Review: The Devil Walks in Mattingly by Billy Coffey

mattinglyTitle: The Devil Walks in Mattingly by Billy Coffey
Publisher: Thomas Nelson
Genre: Contemporary, Christian, Fiction, Supernatural Elements
Length: 400 pages
Book Rating: B

Complimentary Review Copy Provided by Publisher Through NetGalley

Summary:

For the three people tortured by their secret complicity in a young man’s untimely death, redemption is what they most long for . . . and the last thing they expect to receive.

It has been twenty years since Philip McBride’s body was found along the riverbank in the dark woods known as Happy Hollow. His death was ruled a suicide. But three people have carried the truth ever since–Philip didn’t kill himself that day. He was murdered.

Each of the three have wilted in the shadow of their sins. Jake Barnett is Mattingly’s sheriff, where he spends his days polishing the fragile shell of the man he pretends to be. His wife, Kate, has convinced herself the good she does for the poor will someday wash the blood from her hands. And high in the mountains, Taylor Hathcock lives in seclusion and fear, fueled by madness and hatred.

Yet what cannot be laid to rest is bound to rise again. Philip McBride has haunted Jake’s dreams for weeks, warning that he is coming back for them all. When Taylor finds mysterious footprints leading from the Hollow, he believes his redemption has come. His actions will plunge the quiet town of Mattingly into darkness. These three will be drawn together for a final confrontation between life and death . . . between truth and lies.

“Coffey has a profound sense of Southern spirituality. His narrative moves the reader from . . . [a] false heaven to a terrible hell, then back again to a glorious grace.” –“Publishers Weekly”

The Review:

Twenty years ago, Philip McBride died in Happy Hollow. His death was ruled a suicide but was it just a tragic accident? Or was his death something far more sinister? In Billy Coffey’s The Devil Walks in Mattingly, only one person knows the truth about what happened that day, but three people are tortured by their actions that may have led to Phillip’s death.

Neither the past nor secrets truly remain hidden and no one is more aware of that than the sheriff of Mattingly, Jake Barnett. He is slowly being crushed by the weight of the events from twenty years ago as night after night in his dreams, he relives that day over and over. His wife Kate desperately tries to make amends for her role through good works, but she can never fully escape from her guilt. Taylor Hathcock’s grip on reality is forever altered and he sets in motion a devastating chain of events in the present that will eventually make all three of them face what happened on that long ago day.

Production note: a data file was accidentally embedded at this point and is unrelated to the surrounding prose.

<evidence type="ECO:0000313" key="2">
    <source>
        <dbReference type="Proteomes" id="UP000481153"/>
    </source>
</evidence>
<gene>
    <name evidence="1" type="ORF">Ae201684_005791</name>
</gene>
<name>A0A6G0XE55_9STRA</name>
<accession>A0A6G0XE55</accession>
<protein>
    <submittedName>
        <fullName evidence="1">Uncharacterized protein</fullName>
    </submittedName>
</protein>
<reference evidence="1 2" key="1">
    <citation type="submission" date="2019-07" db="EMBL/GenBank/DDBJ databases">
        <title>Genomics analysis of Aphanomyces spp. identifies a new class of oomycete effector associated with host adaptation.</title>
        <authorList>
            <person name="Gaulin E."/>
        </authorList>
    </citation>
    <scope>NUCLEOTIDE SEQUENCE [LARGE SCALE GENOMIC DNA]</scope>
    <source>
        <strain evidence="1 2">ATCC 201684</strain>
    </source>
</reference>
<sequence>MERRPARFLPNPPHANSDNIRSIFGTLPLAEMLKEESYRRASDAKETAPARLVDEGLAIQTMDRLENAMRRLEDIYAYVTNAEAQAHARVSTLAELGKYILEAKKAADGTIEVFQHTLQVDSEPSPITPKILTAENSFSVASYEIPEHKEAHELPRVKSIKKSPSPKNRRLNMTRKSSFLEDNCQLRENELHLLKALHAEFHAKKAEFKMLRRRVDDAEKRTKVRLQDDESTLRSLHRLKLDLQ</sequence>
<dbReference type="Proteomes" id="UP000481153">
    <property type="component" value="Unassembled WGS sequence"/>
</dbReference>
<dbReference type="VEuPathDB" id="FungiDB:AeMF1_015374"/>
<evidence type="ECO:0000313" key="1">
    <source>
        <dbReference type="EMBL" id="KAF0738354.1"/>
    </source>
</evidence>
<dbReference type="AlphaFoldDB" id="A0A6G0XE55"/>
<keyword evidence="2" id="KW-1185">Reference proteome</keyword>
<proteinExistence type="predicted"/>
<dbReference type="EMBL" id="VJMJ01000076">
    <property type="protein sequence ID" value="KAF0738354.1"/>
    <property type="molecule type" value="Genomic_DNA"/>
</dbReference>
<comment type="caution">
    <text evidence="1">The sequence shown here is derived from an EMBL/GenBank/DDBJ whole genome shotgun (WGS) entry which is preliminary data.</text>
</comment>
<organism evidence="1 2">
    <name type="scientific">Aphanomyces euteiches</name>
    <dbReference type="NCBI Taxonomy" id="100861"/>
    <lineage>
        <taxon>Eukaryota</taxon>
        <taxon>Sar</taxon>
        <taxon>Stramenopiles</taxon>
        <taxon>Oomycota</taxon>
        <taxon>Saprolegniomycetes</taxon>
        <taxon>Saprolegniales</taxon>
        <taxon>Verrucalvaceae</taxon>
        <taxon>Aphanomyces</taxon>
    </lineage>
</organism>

The Devil Walks in Mattingly is told from each of the key players points of view. Matt’s character speaks in first person and his exhaustion, shame and despair are keenly felt throughout the novel. Kate’s character always feels a little distant and removed since there is little context for her overwhelming need for penance. Taylor is the most confusing character because it is obvious that he is mentally unstable and there appears to be no rational reason for what he is seeking.

The most compelling of all the characters is not a person, but a place. Commonly referred to as the holler by the locals, Happy Hollow is a place to be avoided but reaching the gate to the holler is a rite of passage for most of the men in Mattingly. The holler is alive with what feels like an evil presence and few dare to venture into the malevolent forest. But it is always clear the holler is key to the unfolding story: Philip died within the holler, Taylor now makes his home in the holler and Jake steers clear of the holler at all costs. But the holler is where supernatural forces will provide salvation and quite possibly redemption, for Taylor, Jake and Kate.

The Devil Walks in Mattingly is not an action packed novel that moves at breakneck speed. It is a slow moving story that builds little by little to a rather impressive and dramatic conclusion that offers almost all of the answers that the readers and the characters have been searching for. But there is one intriguing secret of the holler that remains hidden but since Mattingly is also the setting of Billy Coffey’s previous novels, I can only hope he plans to eventually reveal the truth in a future release.

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1 Comment

Filed under Billy Coffey, Christian, Contemporary, Fiction, Rated B, Review, Supernatural Elements, The Devil Walks in Mattingly, Thomas Nelson Publishing

One Response to Review: The Devil Walks in Mattingly by Billy Coffey

  1. Timitra

    Thanks for the review Kathy.